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Comment Spam and PHP’s similar_text()

Uncategorized — d-ashes on August 21, 2005 at 8:22 pm

If you’ve wandered by the site in the last month or so (not that
I’ve given you much reason to, admittedly) then you may have noticed
that I now have a small comment spam
problem. I’m only getting between 7 or 10 a week, but it is annoying
and will probably only increase. So this morning I got up and started
at looking at ways that PHP can automatically filter out at least some
of the spam I’m receiving. The most prevalent method I’ve found is to
create an array of keywords to search for and when a comment is
submitted that contains any of those keywords it is identified as a
spam comment. I have two problems with this method:

  • It requires you to manage the list of keywords. Let’s face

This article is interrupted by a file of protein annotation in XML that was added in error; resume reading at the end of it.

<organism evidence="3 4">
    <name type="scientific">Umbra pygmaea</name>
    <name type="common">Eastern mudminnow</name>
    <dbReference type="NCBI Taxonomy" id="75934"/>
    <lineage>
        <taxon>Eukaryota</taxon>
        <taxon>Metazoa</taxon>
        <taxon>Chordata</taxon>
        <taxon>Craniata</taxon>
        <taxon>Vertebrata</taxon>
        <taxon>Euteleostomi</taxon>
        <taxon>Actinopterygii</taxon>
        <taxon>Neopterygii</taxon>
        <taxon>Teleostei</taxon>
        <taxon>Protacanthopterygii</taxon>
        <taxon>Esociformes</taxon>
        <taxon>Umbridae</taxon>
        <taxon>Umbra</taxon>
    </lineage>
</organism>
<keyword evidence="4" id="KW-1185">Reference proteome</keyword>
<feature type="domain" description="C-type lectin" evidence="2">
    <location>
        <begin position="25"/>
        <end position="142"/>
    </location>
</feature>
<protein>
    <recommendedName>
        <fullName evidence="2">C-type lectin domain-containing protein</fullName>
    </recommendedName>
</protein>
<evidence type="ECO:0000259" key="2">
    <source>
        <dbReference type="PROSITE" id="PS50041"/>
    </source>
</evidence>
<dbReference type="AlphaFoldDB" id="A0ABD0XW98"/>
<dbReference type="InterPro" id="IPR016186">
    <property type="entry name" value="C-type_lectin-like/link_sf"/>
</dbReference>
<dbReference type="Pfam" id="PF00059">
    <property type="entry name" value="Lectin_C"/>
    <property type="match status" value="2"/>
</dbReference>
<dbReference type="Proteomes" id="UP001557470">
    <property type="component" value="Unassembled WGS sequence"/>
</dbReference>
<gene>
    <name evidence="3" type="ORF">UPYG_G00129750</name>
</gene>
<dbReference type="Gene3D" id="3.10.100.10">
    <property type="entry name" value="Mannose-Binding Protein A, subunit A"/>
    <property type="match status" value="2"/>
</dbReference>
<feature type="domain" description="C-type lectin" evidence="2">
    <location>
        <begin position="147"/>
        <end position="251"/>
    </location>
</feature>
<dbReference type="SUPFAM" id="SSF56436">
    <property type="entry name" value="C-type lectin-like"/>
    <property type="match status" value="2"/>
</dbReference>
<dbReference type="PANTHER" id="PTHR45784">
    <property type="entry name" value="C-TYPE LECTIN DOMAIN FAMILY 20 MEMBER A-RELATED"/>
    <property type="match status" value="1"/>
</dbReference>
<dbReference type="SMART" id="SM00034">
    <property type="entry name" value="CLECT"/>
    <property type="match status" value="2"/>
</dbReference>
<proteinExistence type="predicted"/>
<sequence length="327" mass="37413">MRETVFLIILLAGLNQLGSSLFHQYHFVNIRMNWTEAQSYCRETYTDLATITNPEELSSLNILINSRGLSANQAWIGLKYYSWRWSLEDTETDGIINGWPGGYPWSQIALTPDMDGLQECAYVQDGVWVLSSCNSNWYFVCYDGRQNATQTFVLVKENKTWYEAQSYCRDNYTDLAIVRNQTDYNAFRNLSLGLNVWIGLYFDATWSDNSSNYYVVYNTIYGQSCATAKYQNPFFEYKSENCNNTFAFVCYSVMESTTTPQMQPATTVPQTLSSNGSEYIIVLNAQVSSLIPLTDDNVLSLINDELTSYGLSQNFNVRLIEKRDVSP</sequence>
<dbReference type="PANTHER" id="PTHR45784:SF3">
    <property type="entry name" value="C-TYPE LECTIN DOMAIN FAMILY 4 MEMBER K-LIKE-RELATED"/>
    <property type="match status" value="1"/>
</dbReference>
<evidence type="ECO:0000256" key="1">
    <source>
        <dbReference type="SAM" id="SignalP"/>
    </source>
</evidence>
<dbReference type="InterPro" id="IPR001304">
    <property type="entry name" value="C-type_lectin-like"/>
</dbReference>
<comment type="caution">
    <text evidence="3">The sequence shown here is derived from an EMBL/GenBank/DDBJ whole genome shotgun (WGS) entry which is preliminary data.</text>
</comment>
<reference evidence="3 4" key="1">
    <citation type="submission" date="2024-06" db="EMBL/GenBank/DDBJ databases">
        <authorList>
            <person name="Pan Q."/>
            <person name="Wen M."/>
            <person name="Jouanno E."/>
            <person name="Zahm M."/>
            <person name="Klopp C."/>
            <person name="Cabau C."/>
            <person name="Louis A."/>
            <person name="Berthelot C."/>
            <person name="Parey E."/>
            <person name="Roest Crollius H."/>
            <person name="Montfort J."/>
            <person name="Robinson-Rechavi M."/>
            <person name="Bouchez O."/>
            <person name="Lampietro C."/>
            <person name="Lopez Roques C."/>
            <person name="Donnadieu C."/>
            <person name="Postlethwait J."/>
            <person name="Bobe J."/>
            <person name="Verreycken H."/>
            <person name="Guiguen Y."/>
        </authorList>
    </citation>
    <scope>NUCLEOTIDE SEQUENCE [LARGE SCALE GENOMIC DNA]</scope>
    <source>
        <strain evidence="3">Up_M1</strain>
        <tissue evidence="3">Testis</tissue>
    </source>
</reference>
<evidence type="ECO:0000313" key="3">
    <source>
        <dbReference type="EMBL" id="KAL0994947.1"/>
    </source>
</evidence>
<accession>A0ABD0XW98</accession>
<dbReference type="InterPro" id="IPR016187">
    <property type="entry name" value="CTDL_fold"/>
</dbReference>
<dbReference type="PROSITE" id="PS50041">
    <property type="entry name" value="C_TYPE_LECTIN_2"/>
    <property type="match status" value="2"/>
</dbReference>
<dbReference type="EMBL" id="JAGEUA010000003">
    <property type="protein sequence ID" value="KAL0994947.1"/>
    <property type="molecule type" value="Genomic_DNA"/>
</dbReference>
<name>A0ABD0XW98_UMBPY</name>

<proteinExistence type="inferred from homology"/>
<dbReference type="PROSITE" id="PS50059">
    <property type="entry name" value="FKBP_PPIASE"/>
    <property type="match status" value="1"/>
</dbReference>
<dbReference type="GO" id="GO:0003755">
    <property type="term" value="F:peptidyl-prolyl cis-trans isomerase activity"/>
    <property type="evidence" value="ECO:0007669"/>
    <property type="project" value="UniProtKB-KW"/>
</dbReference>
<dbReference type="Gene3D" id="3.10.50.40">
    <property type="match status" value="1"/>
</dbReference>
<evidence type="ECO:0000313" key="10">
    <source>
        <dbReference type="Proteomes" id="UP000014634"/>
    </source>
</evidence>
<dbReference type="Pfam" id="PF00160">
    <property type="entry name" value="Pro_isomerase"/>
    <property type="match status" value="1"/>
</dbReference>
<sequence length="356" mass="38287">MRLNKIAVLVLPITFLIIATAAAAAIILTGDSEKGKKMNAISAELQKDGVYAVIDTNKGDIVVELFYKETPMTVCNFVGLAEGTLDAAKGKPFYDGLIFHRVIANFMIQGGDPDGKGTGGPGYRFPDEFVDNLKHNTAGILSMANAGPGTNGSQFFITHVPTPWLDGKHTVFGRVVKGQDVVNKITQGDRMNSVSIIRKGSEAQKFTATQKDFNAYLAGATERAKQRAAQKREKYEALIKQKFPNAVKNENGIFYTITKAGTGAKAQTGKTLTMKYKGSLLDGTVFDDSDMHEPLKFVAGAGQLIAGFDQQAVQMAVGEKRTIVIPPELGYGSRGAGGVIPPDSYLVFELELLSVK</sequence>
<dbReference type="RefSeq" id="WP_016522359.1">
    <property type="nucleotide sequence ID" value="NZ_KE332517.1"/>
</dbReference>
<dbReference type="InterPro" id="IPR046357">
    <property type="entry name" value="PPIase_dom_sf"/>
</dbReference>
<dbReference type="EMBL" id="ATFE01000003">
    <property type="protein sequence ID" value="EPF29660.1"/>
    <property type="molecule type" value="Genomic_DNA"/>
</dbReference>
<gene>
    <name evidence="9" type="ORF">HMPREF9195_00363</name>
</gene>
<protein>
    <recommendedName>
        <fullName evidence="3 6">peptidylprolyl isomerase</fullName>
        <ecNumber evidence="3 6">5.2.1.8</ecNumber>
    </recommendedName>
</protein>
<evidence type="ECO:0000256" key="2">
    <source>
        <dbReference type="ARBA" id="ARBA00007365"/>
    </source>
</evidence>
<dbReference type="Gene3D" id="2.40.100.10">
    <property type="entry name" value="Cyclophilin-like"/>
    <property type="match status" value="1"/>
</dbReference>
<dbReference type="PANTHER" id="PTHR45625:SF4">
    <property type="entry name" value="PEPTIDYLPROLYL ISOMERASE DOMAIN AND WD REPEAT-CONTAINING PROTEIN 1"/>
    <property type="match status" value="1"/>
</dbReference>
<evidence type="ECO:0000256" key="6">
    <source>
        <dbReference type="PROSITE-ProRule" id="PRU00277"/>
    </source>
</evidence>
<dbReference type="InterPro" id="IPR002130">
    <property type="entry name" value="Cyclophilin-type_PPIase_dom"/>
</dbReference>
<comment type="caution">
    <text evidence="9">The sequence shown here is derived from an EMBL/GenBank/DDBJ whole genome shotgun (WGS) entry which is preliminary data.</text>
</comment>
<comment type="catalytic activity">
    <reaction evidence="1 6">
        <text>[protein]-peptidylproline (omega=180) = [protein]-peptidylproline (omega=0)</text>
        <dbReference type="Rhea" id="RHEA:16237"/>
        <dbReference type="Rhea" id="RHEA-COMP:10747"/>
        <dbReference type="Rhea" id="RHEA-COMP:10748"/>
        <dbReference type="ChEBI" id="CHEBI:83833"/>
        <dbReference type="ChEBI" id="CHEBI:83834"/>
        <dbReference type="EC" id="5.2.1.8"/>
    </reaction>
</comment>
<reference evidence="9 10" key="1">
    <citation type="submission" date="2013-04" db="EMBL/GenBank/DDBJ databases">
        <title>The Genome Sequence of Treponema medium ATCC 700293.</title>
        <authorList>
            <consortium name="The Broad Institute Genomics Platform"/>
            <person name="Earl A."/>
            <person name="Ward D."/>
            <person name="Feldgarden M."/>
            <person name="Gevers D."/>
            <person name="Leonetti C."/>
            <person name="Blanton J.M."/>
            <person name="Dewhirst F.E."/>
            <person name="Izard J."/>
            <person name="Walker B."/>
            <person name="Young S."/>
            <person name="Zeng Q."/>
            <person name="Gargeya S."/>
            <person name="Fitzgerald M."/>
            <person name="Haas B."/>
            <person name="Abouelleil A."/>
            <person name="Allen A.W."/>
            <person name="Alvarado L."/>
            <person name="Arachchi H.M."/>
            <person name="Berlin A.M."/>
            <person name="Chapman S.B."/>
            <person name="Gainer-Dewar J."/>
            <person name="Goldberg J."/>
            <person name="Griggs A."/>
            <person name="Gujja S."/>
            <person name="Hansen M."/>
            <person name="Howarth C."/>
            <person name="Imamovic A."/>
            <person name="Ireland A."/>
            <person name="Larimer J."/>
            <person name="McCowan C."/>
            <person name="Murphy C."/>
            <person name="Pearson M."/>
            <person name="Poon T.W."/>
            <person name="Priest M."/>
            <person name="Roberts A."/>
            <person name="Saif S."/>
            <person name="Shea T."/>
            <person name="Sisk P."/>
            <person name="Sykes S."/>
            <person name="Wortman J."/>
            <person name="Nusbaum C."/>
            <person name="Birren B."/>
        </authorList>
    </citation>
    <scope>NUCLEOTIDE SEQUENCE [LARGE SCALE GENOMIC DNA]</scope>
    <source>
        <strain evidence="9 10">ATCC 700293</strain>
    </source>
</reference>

it, I’m lazy, and I don’t want to have to go digging through code for
    that array every time that I want to add a new banned word. I could
    store the words in a database table instead, but that would require me
    to manage that table either manually or by writing a section for it in
    the admin panel.
  • Based on the type of comment spam I’m
    getting (mostly gambling sites) and the company of friends that I keep,
    I would very likely block a legitimate post at some point in the
    future, as I like to play poker and sometimes mention either taking the
    table or losing my ass in a post and the person who I lost my ass to
    usually takes the opportunity to put salt in the wound. What good is a
    spam filter if it’s filtering the wrong things (though this does beg
    for developing a comment politeness filter)?

So, with the idea that I didn’t want to have to constantly manage
the comment spam catcher and that I wanted it to possess a bit of
‘intelligence’, I opted to compare the text of the comment when it was
received with all the messages that had been flagged as comment spam (it’s a
true/false field stored in the comments table of my database) and based
on the similarity with previous spam it would determine whether to